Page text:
three dots …

On transit

I think about public transit a lot. I think it's really important, and I am very interested in how it can be made better.

I've realized recently that the activity of riding public transit, on the other hand, does, in general, not bring me joy.

Well, why should it bring me joy? I wouldn't expect anyone else to love it.—In my case, I can think of two reasons:

  • I have thought for a long time that transit is very important and good and beneficial. It seems consonant with these thoughts like being on transit.1 One hardly wishes to think to think when out walking, “Ah, transit is good”, and to think when on the bus, “Ah, this stupid bus!”
  • For most of my life, I have taken transit only occasionally and irregularly, and not ususally for trips where I had to be somewhere at a certain time. This meant that I actually did often enjoy riding transit.

The second point deserves elaboration. The purpose of my transit trips have typically been occasional in nature, whether for business or for leisure. Procuring a provincial ID card, for instance, or going to the Value Village. Even when the purpose was mundane, the journey often had the flavour of a special expedition or adventure.

The transit part of the trip contributed to this flavour. Through the windows of the bus I could see parts of the city that I had seen before only rarely or not at all. Even some of the navigating and wayfinding that one has to do—finding the next stop when changing buses, for example, or orienting oneself upon getting off the bus,——which one might otherwise find frustrating—becomes part of the adventure.

Recently, my situation has changed, such that I now use transit in a very regular way. I namely have a job – one that moreover requires me to go every other day to an office, which seems unusual these days! I don't mind it; I am glad to see my boss and my fellow-workers in person regularly. But I have to take transit to get there. Now my transit trips are no longer mainly occasional excursions, but regular trips to the same place. The time I must leave at is not determined by my whim, but by the combination of when I have to be there and the bus schedule.

I don't really dislike my commutes to work; neither do I enjoy them. The best part is always the fifteen-minute walk from my house to the O-Train station. After that, I just stand in a train for ten minutes, wait a bit, and sit on a bus for fifteen minutes. The entire trip is about 45 minutes long.

The train ride is certainly very comfortable, and the stations are modern. But the trip on the whole has no value for me except in that it gets me to my destination. I would much rather walk for 45 minutes, but that would not get me to the office. The value of transit for me, then, is that it gets me there at all while allowing me to get up at a reasonable hour.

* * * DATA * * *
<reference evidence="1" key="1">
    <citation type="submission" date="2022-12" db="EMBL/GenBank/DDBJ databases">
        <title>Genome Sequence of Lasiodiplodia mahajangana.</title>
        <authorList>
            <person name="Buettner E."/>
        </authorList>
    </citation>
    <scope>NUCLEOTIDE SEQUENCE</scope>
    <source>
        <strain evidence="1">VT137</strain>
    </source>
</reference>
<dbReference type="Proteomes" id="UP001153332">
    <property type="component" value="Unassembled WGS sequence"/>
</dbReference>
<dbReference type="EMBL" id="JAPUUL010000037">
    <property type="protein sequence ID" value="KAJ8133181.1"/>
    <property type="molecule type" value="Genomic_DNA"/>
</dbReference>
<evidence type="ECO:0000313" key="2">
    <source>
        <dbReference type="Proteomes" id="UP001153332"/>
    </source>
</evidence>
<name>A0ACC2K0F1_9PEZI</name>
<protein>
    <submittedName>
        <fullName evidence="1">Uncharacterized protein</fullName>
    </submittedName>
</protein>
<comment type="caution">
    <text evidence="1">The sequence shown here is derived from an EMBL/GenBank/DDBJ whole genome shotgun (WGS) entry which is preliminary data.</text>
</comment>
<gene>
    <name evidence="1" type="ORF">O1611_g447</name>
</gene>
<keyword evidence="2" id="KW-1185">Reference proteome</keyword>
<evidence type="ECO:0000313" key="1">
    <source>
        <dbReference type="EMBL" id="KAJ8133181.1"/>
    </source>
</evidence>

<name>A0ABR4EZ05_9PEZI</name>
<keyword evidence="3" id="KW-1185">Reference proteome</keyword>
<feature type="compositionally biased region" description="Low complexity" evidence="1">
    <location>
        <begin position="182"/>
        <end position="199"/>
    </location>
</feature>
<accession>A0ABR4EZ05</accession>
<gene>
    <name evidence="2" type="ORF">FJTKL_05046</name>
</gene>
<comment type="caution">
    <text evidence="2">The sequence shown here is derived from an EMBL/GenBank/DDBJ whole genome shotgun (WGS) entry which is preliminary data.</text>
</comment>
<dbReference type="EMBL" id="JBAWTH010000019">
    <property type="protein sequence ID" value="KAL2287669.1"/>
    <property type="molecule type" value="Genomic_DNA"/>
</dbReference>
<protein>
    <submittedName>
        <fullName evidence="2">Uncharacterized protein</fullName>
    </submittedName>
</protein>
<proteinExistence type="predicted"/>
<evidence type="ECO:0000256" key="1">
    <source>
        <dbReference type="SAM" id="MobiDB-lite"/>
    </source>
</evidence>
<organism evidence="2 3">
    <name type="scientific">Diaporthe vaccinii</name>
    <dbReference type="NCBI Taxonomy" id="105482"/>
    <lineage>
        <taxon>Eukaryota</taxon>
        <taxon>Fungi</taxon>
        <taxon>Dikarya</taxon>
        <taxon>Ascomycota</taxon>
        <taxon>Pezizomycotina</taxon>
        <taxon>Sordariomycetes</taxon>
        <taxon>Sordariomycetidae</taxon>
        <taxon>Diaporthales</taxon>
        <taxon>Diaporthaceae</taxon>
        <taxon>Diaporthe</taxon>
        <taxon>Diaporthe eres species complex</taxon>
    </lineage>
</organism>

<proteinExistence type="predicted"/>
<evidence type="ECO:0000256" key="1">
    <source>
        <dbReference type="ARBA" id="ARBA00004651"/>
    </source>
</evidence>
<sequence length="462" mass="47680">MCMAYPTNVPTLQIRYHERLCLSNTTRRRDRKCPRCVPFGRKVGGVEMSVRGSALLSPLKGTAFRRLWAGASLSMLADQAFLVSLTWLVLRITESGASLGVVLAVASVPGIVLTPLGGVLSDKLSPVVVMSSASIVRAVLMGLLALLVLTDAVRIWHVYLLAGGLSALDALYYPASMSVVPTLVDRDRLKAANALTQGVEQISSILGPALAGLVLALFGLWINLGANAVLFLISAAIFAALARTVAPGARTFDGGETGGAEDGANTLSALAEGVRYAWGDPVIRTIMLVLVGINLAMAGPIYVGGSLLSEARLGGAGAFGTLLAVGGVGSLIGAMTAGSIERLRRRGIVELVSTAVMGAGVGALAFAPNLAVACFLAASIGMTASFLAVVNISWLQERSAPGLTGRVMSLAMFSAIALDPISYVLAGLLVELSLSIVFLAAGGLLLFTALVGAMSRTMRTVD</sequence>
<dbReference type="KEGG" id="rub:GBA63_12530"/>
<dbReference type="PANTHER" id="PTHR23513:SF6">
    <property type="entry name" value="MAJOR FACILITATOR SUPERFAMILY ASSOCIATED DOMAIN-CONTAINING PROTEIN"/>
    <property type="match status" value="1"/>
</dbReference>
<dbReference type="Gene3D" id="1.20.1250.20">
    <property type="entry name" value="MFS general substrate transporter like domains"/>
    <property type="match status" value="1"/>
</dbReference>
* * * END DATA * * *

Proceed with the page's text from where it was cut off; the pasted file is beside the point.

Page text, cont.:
The upshot is that my experience no longer lets me be confused about what the value of transit is for me. There is nothing that could reasonably be more pleasant or convenient about my regular commute. The only thing that could improve it would be if it were faster, because I have better things to do than hang out in a bus or train. When I have enjoyed riding transit in the past, this had more to do with the character of the trip than with the transit itself.

The fact that my commute so long as 45 minutes is not the transit agency's fault. The issue is that my workplace is in a neighbourhood3 that is awkward for transit to serve and generates very little ridership. My trip to work would be more convenient if the bus I take came more often (than every half-hour), but its ridership cannot justify more frequency. This is basically a predictable consequence of where my workplace is.2

I could make my trip shorter and more pleasant, however, by procuring a bicycle. That would change everything about my trips to work. I could leave at the time of my choosing, take the most direct route possible, and derive a greater degree of pleasure from the experience. Really the only thing deterring me is that I don't have a good place to store it. I think, however, that I do have a very awkward place to store, which may suffice for as long as I live in my current dwelling.

  1. In transit? ↩︎

  2. I would happily explain why exactly this is, but I want to wrap up this post; for now I just want to point out the geography issue. ↩︎

  3. Namely the western corner of Carlington. ↩︎